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I want to be able to play this rhythm below. Here are my best attempts at notating it:enter image description here

My best attempt at a mnemonic (after trying all day, and going a little crazy) is:

TAY-(toom) d-da-toom Tay-toom DAH-AAH toom TAY-AY too da-dum

I was inspired a bit by South Indian Konnakkol, but I have no idea what I'm doing. 😜

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    Just a suggestion: Why not re-write it using a crotchet (quarter note) or even a minim (half note) as the beat. So in 15/4 or 15/2. It might make the actual note values easier to see rather than having to count all those tails. Or why not write it in 5/8 thus getting the benefit of some bar lines. It seems to split up into groups of 5 fairly easily – JimM Apr 3 at 8:53
  • @JimM: My answer is suggesting the same like your comment. It is helpful comment to a helpless question. I will edit it to give a resume to other similar questions. – Albrecht Hügli Apr 3 at 9:06
  • It's a palindrome. If you repeat it that will become clear. (Well - FAIRLY clear.) – Old Brixtonian Apr 3 at 9:27
  • ... * but I have no idea what I'm doing. 😜* is good ... – Albrecht Hügli Apr 3 at 10:48
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If you write it in larger note-values

I think the palindrome becomes clearer.

Did you transcribe it from some recording, or make it up?

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    wow, it was well hidden ;-) – Stephane Rolland Apr 3 at 11:23
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    That's so much better. I think I could even play it backwards now... – Tim Apr 3 at 12:20
  • @Tim Shame on you! :-) – Carl Witthoft Apr 3 at 12:56
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    @CarlWitthoft - in one big band, we all learned a piece totally backwards. It was fun when we had cocky deps in, to say 'number 59, bottom to top, no repeats', and count us all in... This would be easier for them. – Tim Apr 3 at 13:17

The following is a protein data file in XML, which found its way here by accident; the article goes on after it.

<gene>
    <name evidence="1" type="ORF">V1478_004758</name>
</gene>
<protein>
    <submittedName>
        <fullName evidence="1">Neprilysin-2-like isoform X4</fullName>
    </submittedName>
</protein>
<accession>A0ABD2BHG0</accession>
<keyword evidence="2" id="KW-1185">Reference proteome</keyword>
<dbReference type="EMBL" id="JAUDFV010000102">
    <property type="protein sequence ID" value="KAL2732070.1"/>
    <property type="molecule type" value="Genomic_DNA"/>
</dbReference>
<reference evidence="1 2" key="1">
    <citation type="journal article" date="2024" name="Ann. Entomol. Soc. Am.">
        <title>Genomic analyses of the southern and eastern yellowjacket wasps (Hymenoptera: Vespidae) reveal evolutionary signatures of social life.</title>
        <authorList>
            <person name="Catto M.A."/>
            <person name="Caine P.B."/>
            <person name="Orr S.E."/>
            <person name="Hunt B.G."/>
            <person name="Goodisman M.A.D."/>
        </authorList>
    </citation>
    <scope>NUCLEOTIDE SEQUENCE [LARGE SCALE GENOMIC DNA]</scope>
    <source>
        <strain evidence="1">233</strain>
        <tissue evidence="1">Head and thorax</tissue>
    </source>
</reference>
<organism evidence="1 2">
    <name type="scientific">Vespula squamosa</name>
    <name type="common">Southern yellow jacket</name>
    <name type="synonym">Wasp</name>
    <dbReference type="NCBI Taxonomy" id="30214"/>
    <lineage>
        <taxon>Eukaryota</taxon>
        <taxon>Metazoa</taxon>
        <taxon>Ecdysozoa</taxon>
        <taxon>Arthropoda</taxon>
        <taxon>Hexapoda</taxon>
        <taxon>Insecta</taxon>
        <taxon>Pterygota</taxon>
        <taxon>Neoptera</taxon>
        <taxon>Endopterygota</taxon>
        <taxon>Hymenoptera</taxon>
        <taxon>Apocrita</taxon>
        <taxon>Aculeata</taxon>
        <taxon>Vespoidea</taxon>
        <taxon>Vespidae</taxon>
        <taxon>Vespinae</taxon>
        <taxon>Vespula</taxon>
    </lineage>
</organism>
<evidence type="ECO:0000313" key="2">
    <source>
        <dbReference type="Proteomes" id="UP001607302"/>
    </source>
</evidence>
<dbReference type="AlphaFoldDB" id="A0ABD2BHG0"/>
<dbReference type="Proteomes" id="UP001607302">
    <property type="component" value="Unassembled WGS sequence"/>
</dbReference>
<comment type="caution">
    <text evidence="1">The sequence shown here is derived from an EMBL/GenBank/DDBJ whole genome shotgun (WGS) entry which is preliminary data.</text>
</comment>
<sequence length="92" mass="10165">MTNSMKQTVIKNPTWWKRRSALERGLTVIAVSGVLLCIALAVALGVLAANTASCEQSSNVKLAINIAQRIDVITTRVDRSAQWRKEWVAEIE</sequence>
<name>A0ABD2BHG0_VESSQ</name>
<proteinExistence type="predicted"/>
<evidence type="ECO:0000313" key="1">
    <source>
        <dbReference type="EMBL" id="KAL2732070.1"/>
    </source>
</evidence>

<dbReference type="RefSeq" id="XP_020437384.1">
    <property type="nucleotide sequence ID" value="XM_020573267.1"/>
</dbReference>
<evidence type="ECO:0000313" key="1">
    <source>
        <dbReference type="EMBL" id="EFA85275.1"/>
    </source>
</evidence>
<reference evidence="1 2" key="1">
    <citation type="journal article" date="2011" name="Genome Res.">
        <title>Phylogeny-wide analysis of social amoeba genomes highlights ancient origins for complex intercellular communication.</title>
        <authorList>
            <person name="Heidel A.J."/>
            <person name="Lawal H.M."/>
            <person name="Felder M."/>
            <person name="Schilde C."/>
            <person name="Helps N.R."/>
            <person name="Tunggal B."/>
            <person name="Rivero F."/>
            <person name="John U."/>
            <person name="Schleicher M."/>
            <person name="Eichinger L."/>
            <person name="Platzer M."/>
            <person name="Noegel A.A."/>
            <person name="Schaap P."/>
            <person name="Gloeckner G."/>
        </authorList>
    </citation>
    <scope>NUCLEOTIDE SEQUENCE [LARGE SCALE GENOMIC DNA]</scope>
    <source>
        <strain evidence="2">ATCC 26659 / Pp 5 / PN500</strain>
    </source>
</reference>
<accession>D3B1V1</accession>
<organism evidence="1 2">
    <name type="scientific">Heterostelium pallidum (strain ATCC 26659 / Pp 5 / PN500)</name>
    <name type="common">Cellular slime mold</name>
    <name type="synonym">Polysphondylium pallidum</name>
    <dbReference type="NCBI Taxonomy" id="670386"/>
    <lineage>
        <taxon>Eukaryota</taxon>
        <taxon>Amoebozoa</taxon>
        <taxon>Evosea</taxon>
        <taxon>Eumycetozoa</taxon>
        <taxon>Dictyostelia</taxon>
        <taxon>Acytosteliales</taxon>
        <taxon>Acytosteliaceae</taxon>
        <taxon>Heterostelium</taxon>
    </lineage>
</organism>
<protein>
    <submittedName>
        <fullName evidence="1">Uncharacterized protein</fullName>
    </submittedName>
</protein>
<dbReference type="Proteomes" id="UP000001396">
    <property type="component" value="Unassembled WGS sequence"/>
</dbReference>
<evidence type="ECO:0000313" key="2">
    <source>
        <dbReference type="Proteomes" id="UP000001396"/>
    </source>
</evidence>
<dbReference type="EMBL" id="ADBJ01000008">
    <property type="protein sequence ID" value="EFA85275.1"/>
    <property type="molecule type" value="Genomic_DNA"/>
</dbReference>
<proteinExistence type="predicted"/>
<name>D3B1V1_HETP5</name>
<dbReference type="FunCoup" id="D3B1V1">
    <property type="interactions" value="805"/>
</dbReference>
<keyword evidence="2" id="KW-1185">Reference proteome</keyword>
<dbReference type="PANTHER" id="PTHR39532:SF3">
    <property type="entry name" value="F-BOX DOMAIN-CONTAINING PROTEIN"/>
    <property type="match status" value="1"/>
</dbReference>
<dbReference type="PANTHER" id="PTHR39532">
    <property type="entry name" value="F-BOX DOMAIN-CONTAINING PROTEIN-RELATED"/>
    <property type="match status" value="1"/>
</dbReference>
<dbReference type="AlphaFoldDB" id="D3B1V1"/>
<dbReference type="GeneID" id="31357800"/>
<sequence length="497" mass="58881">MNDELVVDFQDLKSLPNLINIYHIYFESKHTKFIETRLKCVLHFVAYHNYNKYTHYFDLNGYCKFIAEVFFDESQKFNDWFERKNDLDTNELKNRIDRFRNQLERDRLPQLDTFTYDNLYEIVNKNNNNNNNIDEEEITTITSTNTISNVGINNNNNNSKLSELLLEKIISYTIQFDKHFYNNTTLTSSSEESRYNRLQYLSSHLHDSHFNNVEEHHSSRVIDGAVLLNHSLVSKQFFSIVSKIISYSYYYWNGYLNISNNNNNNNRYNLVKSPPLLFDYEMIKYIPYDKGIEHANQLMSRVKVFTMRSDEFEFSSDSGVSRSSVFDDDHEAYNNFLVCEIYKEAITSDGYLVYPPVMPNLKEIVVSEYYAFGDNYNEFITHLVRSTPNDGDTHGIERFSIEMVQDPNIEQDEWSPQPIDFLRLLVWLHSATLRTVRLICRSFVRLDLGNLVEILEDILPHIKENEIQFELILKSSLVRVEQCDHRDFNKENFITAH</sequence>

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    You'd really think Bach had nothing better to do, wouldn't you... – Tim Apr 3 at 15:21
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This notation is absolute nonsense! The aim of a rhythmic notation is to convey and transfer a rhythmic idea that is readable and hopefully performable for the musicians and understandably for the audience.

We even don’t know what to count and where to place an accent, which notes are on or off beat.

If 1/8 is the beat a 15/8 time could be notated in 3x5/8 and then play it counting the 32nd notes (5 times one two three four = 1 bar of 5/8 and the underline or circle in the number where you have to play:

To make this process easier I propose to notate the value of 32nd above the rests!

I do just for the first note by bolding it ... the rest is up to you:

(1234 1234 1234 1234 1234 ( 5x1234 = 5/8 or 15*1234 = 15/8 for sado - masochists)

I also would suggest to double the note lengths for easier reading: 15/4 respectively 5/4 and transcribe it grouping them differently to find a sense.

Or just don’t notate it, as you can improvise anything that nobody can decode and understand but just have good feelings.

Resume:

If you have problems with reading a rhythm try following steps:

  • Double the note lengths and rests
  • Divide the whole measures in sub-measure
  • Count 1234 the elements of sub-groups and don’t read with daa-da ...
  • Underline the numbers of the accented notes in the soup-groups

  • Regroup or reorganize the entire passage if necessary (May be you or the program didn’t understand what you’ve been playing )

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    I wanna join your soup-groups! – Old Brixtonian Apr 3 at 9:38
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    Soap, soup and salvation was always the devise of this organization ;) – Albrecht Hügli Apr 3 at 10:46
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Better notation would be a start. The notation you gave actually isn't enough to figure out what the rhythm is; the notation tells us the duration of each note, but it fails to tell us what the grouping of notes is.

I listened to it, and to me, the grouping sounds like this:

But quite honestly, to me, the above just sounds like a less precise version of this:

Go ahead and give that a listen; does it sound like it's the rhythm you're going for, or do you really want the 15/8 version?

(A side question for those who have more experience with music notation than I do: do the tied sixteenths above look good, or would it be better to just use an eighth?)

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